February 11, 2012 by staff
Marla Sokoloff, If you’re a fan of romance and pretty people falling in love on the big screen, then “The Vow” is the movie for you.
In the film, out Friday, a couple (played by Channing Tatum and Rachel McAdams) survive a serious car accident, but the wife suffers severe memory loss and can’t even remember meeting her husband. Tatum’s character goes to great lengths to try and get her to fall in love with him again.
“The Vow” is not a movie for everyone, of course, but when MTV News caught up with Tatum and McAdams, they had no problem gushing about their experiences falling in love onscreen. We asked them to explain to the more cynical-seeming younger generation out there why the film has universal appeal and how they learned to be romantic in the first place.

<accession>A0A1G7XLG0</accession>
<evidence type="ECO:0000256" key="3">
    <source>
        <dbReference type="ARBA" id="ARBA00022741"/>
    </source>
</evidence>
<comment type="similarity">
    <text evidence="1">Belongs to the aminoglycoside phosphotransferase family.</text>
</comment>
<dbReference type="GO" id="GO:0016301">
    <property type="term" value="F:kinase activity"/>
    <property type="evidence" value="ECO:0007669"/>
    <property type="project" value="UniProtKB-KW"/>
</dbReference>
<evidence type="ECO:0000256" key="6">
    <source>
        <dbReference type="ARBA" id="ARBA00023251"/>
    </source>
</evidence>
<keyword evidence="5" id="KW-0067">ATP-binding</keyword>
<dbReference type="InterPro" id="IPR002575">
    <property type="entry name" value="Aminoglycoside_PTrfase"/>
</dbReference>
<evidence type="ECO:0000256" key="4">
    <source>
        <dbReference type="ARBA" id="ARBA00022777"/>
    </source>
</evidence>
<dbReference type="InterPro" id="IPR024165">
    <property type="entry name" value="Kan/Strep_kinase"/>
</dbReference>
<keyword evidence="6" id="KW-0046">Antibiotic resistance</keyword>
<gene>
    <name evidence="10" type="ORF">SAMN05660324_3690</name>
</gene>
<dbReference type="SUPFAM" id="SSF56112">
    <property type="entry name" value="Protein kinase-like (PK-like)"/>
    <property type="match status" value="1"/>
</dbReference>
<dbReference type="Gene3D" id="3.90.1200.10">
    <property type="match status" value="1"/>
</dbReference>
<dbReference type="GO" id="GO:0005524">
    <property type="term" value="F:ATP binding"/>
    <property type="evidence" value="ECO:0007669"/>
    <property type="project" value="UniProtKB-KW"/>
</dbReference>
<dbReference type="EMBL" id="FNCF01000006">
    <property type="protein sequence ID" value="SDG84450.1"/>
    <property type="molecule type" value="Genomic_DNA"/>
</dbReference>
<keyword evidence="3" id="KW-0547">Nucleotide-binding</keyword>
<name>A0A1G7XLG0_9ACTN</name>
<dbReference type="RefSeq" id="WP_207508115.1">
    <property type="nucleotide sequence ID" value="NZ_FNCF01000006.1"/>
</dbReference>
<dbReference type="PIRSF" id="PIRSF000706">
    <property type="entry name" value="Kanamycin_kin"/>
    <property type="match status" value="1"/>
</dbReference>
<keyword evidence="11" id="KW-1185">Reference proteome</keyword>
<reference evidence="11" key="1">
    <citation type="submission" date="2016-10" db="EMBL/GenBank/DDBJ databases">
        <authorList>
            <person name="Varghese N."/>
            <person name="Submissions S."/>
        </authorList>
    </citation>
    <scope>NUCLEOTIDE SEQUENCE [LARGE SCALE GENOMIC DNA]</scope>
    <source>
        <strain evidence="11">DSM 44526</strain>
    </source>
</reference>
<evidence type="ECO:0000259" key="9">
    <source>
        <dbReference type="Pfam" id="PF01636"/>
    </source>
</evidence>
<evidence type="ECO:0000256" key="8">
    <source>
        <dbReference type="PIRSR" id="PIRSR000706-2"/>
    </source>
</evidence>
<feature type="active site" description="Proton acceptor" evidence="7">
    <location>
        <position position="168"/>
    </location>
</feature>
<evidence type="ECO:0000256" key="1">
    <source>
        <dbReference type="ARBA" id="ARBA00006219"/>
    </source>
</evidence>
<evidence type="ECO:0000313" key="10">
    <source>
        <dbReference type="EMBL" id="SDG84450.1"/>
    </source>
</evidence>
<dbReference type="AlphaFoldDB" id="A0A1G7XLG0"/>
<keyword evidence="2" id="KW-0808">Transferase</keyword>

“I sort of learned how to do that through movies and through TV, through stories,” Tatum said. “Stories are such teachers and lesson-learning tools. Maybe we’re not making good enough love stories and they’re just losing touch,” he added with a laugh.
McAdams spoke to certain times in a person’s life that are more ripe for romance than others, that when we’re younger and just starting to experience romantic relationships, there doesn’t have to be as much emphasis on lifelong commitment and the seriousness involved.
“I think there’s a period of life which is really not meant for that, where you’re supposed to be just sort of hanging out and being friends and not putting that kind of forever pressure on things,” she said.
“It’s getting later and later for kids growing up,” Tatum said regarding the average ages when people start thinking and talking about taking their relationships to the next level. Tatum married actress Jenna Dewan when he was 29. “It’s just getting pushed back and back and back, the idea of getting married, which is good. In Europe they don’t get married until way late.”
Please feel free to send if you have any questions regarding this post , you can contact on
Disclaimer: The views expressed on this site are that of the authors and not necessarily that of U.S.S.POST.